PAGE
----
A voice in the wilderness of rural economic development.
Yes, it’s true. I stepped out of economic development in fall of 2016. But as they say, you can take the guy out of economic development but you can’t take economic development out of the guy. Or something like that.
Since my retirement from my full-time gig with Washington State, I have been contacted by hundreds, well, dozens at least, of entrepreneurs, startups and economic development professionals asking for my opinion on this and that.
I have discovered that retirement is really just a relative term, for I am still passionate about entrepreneurs, particularly those who are bold enough to have the vision to start their businesses in rural communities throughout the country.
Yes, urban gets all the press coverage. But I have long believed that keeping the economic and intellectual wealth in a community – especially those in rural parts of the country – is the lifeblood of a healthy economy.
Sadly, many of these communities lack the resources to point entrepreneurs in the right direction. And that’s where I come in, I hope.
Since lying on a beach somewhere warm has never been that interesting me, I decided to create The Maury Forum, a cheap play on my name granted, but hopefully it is a place that will provide you with the connections you need to resources, funding, ideas, best practices, informative videos, publications and books and a few well deserved moments of Zen.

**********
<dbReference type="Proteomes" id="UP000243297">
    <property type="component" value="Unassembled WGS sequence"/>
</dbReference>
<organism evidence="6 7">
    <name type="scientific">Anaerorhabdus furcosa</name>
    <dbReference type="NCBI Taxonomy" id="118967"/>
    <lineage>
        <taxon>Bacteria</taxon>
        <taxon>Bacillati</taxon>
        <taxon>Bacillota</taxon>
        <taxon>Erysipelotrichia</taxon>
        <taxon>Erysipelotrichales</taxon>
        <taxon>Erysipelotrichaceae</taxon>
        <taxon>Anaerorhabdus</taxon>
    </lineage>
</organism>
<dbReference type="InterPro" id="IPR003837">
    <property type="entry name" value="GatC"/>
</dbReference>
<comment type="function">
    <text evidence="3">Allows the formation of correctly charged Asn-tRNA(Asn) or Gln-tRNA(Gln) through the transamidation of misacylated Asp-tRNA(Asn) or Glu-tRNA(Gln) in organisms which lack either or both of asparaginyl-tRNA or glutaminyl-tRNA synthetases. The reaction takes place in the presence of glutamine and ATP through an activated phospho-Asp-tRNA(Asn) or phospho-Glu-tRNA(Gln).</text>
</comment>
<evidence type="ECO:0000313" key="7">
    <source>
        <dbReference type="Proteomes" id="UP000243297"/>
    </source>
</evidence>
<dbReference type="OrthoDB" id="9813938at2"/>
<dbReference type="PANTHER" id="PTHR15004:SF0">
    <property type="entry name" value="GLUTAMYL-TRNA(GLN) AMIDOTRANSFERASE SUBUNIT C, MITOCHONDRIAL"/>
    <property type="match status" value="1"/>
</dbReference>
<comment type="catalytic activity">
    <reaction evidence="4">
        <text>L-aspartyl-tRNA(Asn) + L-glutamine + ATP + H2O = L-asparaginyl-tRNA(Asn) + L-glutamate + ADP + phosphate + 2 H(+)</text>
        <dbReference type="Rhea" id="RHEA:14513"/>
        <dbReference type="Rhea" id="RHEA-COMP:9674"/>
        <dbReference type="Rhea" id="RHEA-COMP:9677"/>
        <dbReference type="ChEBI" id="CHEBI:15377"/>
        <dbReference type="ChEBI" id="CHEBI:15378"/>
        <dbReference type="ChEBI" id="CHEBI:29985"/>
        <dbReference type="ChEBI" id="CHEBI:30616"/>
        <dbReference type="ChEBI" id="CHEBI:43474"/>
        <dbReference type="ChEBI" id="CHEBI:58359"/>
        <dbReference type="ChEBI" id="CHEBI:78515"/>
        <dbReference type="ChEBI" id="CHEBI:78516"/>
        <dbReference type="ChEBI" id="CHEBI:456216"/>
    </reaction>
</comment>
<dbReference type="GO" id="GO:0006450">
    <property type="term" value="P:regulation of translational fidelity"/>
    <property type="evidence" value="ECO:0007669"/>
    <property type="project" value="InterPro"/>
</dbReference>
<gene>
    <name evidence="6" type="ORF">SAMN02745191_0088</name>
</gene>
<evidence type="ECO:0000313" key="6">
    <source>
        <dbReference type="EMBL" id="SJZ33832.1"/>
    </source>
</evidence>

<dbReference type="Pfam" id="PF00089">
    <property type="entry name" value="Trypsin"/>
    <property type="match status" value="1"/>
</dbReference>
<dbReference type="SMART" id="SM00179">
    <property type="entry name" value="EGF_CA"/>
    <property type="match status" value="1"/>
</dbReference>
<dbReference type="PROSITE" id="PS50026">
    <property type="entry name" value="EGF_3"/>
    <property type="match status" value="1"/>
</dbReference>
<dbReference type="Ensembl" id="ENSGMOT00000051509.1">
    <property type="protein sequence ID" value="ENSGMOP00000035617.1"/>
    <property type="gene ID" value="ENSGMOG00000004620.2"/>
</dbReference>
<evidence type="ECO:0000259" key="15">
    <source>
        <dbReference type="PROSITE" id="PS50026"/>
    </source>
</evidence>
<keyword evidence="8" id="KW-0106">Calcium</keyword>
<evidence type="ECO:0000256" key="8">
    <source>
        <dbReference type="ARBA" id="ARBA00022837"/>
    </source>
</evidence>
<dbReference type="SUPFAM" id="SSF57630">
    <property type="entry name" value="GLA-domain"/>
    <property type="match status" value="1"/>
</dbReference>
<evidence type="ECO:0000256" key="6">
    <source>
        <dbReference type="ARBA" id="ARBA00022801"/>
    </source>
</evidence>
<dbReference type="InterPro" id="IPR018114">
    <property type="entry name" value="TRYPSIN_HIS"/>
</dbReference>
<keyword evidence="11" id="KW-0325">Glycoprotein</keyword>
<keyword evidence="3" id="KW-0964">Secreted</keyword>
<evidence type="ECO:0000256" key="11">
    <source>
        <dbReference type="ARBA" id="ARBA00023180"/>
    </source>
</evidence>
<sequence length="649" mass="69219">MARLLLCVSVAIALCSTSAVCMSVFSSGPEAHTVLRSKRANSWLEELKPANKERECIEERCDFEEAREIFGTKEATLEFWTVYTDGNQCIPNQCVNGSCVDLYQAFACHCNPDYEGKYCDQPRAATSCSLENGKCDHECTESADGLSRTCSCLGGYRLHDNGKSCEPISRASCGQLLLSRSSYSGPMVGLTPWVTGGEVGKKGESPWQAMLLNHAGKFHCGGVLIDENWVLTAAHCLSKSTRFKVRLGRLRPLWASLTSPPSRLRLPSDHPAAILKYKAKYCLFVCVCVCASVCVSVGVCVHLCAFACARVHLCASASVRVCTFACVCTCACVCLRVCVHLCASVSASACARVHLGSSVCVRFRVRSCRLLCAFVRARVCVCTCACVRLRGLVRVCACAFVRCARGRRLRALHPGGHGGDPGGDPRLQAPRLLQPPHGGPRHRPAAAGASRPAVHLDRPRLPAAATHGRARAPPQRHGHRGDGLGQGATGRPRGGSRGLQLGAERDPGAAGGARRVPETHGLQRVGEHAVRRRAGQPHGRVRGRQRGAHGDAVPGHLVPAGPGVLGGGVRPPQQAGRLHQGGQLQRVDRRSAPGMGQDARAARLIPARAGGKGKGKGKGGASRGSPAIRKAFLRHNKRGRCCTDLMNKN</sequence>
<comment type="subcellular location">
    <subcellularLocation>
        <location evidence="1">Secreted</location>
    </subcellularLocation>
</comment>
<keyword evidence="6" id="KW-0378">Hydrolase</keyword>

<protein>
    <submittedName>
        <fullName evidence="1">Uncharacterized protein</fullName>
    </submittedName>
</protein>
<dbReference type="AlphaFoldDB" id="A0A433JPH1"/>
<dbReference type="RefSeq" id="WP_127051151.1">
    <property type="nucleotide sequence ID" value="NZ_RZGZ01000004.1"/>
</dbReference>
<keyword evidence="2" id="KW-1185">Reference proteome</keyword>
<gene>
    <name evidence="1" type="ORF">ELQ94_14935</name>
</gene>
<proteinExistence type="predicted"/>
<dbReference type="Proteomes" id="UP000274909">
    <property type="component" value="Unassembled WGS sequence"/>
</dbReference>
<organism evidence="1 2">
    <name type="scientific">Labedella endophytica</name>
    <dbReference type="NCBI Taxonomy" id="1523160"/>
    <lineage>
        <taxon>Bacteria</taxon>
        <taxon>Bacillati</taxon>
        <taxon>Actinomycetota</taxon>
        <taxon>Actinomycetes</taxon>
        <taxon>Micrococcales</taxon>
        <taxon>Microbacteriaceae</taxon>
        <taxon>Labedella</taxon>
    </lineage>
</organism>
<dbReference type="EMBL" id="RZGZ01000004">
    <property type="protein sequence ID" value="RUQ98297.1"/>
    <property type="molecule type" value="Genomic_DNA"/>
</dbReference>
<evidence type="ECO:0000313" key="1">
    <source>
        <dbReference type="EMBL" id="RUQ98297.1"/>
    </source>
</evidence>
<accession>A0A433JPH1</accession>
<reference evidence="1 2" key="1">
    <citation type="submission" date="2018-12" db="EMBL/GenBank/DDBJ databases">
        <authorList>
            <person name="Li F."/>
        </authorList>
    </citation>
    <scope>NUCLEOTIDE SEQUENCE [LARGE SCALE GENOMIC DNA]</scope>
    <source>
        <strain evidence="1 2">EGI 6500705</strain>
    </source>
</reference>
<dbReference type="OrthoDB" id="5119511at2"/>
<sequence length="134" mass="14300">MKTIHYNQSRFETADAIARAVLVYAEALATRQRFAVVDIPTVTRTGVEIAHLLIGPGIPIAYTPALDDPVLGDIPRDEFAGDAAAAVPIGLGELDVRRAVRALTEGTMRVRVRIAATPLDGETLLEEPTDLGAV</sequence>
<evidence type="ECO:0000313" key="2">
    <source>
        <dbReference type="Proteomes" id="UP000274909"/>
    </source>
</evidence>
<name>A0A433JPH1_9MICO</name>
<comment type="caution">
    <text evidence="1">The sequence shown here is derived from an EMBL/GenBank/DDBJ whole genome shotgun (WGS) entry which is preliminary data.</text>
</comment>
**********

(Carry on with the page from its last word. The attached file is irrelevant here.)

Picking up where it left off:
So sit back, let our fingers take you for a leisurely scroll, and check out mauryforum.com.
My children had such great ideas. They were so good that I thought they would grow up to be famous inventors. My one son dreamed of inventing the perfect time machine, one that would whisk him briefly back to 1975 so he could buy Microsoft stock 11 years before it went public. My other son wanted to create the world’s first invisible windshield wiper, which, by the way, is a real product these days. And here I hoped they would grow up to be professional ball players where the real money was.. Sadly they learned that just saying something did not make it so.
Roger Kemp, Editor
In Cities and the Arts, editor Roger Kemp has gathered articles from a wide range of sources to demonstrate that when community investment focuses on the arts, business, commerce, and tourism will follow.
The centerpiece of the book is the section on best practices. Here readers will find 35 case studies on how cities and towns are using the arts to stimulate downtown and neighborhood revitalization.
The first 30 minutes of my day.
The first 30 minutes of my day- every day- are spent relearning all the various social media platforms. As someone who manages social media for several different organizations and businesses, it’s my job to know how it all works; where the buttons are, how to find things, and how to make it work efficiently for my clients. I manage these platforms several times a day, seven days a week. And it seems like every night the algorithm geniuses change something. It’s wildly frustrating.